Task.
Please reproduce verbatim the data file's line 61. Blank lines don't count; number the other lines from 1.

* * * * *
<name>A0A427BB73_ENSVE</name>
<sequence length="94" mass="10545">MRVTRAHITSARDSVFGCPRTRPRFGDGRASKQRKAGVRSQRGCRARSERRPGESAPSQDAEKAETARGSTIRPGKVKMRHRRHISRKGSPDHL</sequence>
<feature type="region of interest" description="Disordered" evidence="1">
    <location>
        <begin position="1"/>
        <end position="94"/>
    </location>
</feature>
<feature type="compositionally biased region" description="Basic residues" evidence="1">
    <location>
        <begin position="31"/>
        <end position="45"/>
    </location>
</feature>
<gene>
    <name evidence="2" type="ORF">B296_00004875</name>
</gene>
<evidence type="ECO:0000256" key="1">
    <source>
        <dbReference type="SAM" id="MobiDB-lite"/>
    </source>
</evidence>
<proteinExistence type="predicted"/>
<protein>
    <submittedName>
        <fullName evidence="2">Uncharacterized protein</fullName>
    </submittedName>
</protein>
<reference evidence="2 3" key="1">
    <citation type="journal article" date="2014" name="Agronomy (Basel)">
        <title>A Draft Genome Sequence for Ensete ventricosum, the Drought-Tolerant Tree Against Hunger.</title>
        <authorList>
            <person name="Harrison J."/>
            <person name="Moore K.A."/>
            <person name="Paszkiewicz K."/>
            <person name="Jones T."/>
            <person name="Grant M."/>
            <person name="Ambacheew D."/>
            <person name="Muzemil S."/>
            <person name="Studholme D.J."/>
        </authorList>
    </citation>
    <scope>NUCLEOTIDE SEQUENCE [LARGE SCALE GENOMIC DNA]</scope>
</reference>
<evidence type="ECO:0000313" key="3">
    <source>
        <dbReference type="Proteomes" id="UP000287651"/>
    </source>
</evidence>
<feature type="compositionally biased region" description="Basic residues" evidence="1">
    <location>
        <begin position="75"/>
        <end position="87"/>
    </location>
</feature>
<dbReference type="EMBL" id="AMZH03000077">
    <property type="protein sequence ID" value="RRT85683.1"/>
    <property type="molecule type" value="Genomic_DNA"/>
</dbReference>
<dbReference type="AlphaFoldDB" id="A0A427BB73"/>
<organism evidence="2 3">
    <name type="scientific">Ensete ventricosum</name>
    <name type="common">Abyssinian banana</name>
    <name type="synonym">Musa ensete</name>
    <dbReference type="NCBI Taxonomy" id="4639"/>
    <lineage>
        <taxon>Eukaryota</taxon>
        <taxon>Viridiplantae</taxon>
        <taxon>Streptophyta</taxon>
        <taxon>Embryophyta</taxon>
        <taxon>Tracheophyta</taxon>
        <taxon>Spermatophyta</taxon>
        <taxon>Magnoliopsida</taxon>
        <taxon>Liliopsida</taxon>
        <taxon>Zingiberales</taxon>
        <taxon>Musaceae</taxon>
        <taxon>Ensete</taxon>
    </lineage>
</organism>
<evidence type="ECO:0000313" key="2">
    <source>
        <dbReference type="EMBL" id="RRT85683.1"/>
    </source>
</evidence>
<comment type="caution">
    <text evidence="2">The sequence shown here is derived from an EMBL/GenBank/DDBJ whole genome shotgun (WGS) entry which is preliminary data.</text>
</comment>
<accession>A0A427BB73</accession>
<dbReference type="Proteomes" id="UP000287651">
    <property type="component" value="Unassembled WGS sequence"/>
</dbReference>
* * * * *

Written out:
<organism evidence="2 3">